A political action committee supported primarily by Gov. Rendell stands accused of circumventing city campaign-finance rules and failing to disclose contributions to, among others, three of five Democratic candidates in the 2007 Philadelphia mayor's race.
The Philadelphia Board of Ethics went to court Tuesday to compel the PAC - Pennsylvanians for Better Leadership - to pay $30,000 in fines and amend its campaign-finance reports to show the missing information.
"You have a politically connected and well-funded PAC that has been operating outside of the law by failing to make the required disclosures," said Shane Creamer, executive director of the ethics board. As a result, he said, "The public hasn't had an opportunity to understand what this PAC has been doing."
Kevin C. Watson, the PAC's treasurer, was also named in the lawsuit. He did not return a call yesterday. Watson works as a legislative aide in the Philadelphia office of Republican U.S. Sen. Arlen Specter.
The lawsuit, which the ethics board filed in Common Pleas Court, alleges 20 violations committed in 2007. The board did not allege any wrongdoing by Rendell, a Democrat, who donated $160,000 to the PAC in 2007.
Specifically, the suit cited 13 instances in which the PAC did not reveal $49,000 worth of donations it made to city, state, and federal candidates. Among them were U.S. Rep. Bob Brady (who received $5,000 on March 1, 2007); U.S. Rep. Chaka Fattah ($2,000 on March 9, 2007); and state Rep. Dwight Evans ($10,000 on March 1, 2007). All were candidates in the Democratic mayoral primary.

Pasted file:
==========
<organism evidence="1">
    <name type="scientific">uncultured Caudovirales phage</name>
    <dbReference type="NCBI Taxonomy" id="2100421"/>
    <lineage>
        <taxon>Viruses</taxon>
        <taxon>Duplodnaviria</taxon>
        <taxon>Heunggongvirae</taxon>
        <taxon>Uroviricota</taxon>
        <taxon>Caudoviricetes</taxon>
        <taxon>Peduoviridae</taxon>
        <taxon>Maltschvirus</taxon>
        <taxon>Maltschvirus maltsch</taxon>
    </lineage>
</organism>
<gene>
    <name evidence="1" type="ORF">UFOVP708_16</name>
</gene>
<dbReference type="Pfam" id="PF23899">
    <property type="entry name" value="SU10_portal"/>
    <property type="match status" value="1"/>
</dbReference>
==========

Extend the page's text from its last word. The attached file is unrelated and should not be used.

Creamer said the ethics board learned of the unreported donations through bank records it subpoenaed from the PAC.
Four other alleged violations stem from contributions that the PAC included in a campaign-finance report but that were never actually made. For instance, the PAC reported a May 4, 2007, donation of $10,000 to One Step Closer, a group that funded TV ads attacking Mayor Nutter during the primary campaign. But according to the petition, no record of that contribution existed in the PAC's bank records.
The ethics board also said the PAC failed to list three contributions it received. Two, totaling $30,000, were made by insurance executive Andre Duggin, a Republican and one of Rendell's longtime financial backers. A third contribution, for $15,000, came from the campaign committee of Allegheny County Executive Don Onorato, a Democrat.
Rendell, the PAC's biggest funder by far, donated $70,000 on April 3, 2007. That contribution is not in question because the PAC disclosed it.
However, the governor also gave the PAC an additional $85,000 in December that year. The PAC did not report that donation, but also has not filed a campaign-finance report since November 2007.
"The governor has always given financial support to candidates both directly and indirectly," Rendell spokesman Chuck Ardo said. "The governor believes the PAC officers knew the rules and he assumed they followed them in the same way he always has. He had no way of knowing about the alleged wrongdoing."
Pennsylvanians for Better Leadership was first registered with the state in 2003.
To date, though, it has not registered with the city, which may constitute another violation, according to Tim Dowling, a document specialist with the City Commissioner's Office.
Dowling also said the PAC would be fined an additional $500 for missing the filing deadlines for two 2007 reports.
According to campaign-finance records, the PAC made 12 donations in 2008 but filed no reports with the city or state. Among those receiving money: Evans, who took in a total of $11,000, and South Philadelphia union leader John Dougherty, a former state Senate candidate. He received $1,000.